Whether he is putting the finishing touches on Martin Jones' mask or starting new sketches for one of his other NHL clients, there's a good chance you will find artist Steve Nash working diligently through the night in his Toronto shop as the weather turns to hockey season.
With goalie masks now considered a new category of art, Nash finds that his untraditional office hours are exactly what he needs to channel creativity for his craft.
"I crank my stereo at night," Nash said. "There's nobody around the area at night so I can put the music up loud, zone out and concentrate on the artwork."
Recently, that creative style also helped fuel the EYECANDYAIR owner's imagination for Martin Jones' latest goalie mask. After almost 50 hours of precision with an airbrush, the blank piece of protective gear was transformed into a masterpiece the starting netminder will display prominently for San Jose during the 2017-18 NHL season.
But how did Nash get from blank canvas to finished product?
"For each mask, he gives me a concept of how he would like it to look and I sketch a nice draft on paper," Nash said. "With Jones, I know what he likes, so it usually only takes one to two sketches and it's a go."
A white custom-molded Vaughn hockey mask is then transformed from its most basic blank shell to a one-of-a-kind masterpiece that represents both the creativity of the artist and the goaltender alike.
Reflecting the professional and team-oriented style of the 27-year-old Jones, Nash followed the Sharks current theme, including the new "Screaming Shark" logo which can be seen on his right-ear side.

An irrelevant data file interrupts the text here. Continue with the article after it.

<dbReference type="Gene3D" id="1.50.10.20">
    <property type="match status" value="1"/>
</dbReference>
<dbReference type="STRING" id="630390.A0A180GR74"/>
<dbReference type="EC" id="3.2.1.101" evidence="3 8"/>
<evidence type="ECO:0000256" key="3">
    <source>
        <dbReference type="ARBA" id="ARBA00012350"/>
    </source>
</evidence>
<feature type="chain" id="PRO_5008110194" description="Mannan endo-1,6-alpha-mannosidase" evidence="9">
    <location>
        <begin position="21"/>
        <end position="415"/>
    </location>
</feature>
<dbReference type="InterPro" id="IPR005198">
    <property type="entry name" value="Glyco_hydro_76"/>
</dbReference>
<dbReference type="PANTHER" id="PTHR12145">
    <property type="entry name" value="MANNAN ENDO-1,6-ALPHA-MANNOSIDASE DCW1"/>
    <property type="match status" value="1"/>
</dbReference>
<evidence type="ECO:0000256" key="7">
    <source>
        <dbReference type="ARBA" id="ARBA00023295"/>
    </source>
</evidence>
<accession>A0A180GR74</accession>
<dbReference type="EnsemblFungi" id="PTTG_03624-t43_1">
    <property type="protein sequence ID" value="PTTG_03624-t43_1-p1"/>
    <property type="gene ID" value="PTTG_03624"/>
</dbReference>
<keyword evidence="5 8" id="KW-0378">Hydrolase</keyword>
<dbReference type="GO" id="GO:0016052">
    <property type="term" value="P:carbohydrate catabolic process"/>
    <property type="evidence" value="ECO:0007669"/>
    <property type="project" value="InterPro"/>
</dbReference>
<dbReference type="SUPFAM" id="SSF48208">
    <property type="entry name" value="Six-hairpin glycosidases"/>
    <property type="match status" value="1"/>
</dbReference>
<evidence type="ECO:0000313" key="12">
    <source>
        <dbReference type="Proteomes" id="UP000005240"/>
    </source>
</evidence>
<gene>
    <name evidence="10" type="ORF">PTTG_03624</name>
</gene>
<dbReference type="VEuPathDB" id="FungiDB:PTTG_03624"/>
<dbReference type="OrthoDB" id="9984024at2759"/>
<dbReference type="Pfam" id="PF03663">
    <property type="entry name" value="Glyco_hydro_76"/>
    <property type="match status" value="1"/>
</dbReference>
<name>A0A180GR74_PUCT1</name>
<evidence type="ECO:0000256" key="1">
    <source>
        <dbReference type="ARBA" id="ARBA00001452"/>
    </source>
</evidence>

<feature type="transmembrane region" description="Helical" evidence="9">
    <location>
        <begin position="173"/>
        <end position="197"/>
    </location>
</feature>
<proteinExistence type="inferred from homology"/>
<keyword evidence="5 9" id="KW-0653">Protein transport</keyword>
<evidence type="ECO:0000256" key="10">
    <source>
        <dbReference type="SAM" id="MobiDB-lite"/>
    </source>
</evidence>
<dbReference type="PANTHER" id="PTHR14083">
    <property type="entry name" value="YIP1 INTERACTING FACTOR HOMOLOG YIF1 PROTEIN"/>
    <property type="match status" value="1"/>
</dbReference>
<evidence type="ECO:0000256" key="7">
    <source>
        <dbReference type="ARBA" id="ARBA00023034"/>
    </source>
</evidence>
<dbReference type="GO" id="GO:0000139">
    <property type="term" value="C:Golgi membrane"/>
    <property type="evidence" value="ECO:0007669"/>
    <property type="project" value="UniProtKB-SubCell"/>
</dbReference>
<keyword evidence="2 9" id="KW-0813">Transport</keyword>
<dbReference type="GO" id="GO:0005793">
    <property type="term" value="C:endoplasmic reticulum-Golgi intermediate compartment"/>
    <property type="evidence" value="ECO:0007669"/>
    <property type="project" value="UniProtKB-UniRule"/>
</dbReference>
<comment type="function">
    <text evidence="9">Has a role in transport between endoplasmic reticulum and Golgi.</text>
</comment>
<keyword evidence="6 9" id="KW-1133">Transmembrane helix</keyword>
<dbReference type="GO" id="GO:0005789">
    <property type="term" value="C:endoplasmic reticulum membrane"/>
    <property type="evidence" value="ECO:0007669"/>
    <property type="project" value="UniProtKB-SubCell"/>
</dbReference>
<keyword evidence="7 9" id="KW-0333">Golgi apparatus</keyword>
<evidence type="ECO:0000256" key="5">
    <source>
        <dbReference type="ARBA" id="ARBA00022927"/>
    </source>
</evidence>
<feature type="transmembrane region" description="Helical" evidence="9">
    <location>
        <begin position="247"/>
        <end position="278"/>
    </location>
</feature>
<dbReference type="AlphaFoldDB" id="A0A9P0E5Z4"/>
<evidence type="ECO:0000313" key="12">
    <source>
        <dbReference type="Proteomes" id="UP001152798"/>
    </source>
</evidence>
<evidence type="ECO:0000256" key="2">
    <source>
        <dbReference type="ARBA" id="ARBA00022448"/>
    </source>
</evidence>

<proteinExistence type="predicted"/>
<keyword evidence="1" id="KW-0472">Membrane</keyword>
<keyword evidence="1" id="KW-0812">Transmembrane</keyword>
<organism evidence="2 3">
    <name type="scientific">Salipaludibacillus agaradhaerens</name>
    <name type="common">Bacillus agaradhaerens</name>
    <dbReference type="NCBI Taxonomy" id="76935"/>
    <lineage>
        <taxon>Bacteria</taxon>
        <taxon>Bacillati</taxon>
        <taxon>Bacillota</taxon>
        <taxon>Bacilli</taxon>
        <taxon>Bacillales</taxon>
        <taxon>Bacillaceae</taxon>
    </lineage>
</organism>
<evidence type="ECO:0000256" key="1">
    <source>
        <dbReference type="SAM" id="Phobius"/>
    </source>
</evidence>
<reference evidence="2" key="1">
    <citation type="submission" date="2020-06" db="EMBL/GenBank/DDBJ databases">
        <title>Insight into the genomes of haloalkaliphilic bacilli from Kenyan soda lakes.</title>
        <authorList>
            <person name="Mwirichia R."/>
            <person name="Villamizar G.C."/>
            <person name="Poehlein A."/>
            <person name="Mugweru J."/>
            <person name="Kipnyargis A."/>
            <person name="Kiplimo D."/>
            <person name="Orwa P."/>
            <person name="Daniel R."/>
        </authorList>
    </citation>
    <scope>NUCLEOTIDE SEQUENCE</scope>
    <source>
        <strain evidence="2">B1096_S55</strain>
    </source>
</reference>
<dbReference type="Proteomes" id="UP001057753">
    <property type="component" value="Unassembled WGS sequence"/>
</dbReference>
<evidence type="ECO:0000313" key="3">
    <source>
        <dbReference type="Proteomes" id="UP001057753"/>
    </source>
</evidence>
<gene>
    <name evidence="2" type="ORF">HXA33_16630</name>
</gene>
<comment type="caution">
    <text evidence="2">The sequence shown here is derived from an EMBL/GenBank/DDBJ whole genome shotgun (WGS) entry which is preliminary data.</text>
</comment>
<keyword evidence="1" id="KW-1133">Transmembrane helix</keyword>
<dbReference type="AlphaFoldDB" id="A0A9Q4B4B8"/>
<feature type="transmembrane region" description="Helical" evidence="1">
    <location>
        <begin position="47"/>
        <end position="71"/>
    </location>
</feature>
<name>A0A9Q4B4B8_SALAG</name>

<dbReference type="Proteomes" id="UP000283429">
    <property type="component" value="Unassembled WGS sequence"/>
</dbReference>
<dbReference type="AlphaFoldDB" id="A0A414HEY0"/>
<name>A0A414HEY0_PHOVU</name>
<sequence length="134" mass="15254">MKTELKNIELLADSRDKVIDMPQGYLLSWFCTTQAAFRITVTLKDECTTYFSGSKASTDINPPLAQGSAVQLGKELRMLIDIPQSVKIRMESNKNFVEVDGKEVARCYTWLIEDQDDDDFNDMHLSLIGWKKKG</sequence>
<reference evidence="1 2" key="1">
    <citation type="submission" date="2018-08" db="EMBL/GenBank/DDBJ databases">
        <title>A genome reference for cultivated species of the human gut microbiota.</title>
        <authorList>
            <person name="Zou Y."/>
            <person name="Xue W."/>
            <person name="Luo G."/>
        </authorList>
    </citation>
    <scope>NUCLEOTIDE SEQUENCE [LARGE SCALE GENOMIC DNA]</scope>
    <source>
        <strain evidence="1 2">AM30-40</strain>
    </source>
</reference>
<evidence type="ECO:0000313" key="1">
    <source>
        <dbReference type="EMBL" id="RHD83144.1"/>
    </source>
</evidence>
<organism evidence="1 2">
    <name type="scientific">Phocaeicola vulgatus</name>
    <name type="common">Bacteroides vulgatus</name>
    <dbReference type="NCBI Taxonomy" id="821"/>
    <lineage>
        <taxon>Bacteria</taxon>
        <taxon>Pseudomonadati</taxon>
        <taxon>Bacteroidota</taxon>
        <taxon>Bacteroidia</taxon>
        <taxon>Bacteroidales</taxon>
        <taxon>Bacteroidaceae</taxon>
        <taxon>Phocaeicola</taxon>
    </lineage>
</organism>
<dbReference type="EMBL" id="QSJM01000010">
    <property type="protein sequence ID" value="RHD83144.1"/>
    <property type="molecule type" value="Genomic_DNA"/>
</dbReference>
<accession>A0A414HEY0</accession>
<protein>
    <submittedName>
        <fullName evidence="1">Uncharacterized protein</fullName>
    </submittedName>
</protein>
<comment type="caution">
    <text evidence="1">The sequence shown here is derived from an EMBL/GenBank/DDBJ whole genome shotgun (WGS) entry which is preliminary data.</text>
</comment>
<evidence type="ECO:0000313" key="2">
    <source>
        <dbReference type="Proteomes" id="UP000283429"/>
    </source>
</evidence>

"His mask is clean, bold and you can see it from way up in the stands," Nash said. "It's sort of his trademark now."
However, look closely and you will see there's another famous Shark featured on his backplate.
"The Jaws details on there are like little 'Easter eggs,'" Nash said. "It's a spinoff of the Jaws original movie poster where the lady is swimming and the shark is coming up from the water, but the Shark is actually the San Jose Sharks logo."
"The other side features the old sailor from the movie, 'Quint,' and the quote, 'you're going to need a bigger boat,'" Nash added. "A little bit of fun tweaked into a professional theme through and through."
Yet the self-taught artist admits he never envisioned being the Picasso behind these works of head art.
"It wasn't a plan to paint goalie masks," Nash said. "I always loved goalie mask art as a kid and I would doodle a lot of [NHL artist Greg Harrison's] masks at nine or ten years old."
A goaltender himself, Nash first realized he could merge these common interests when he was playing beer league hockey.
"I didn't think I'd be able to do that even," he said.
Now 20 years and 3,500 helmets later, Nash has created custom pieces for not only Jones, but other NHL netminders, including LA's Jonathan Quick, Carolina's Cam Ward and former Boston Bruin Tim Thomas.
"I got to see Tim Thomas play in the NHL and all the other guys I get to watch, right up to Martin Jones," he said. "It's really cool to see them wear a piece of your own artwork."
The same can't be said, however, about his own mask he wears during his pick-up games.
"I actually have the ugliest mask," he laughed. "I have no time to paint my own mask."
That's in large part because by the end of the mask painting season, Nash will have completed nearly 150 masks for players all over North America and Europe, starting with one that Sharks fans can see night in and night out when Jones mans the San Jose crease this season.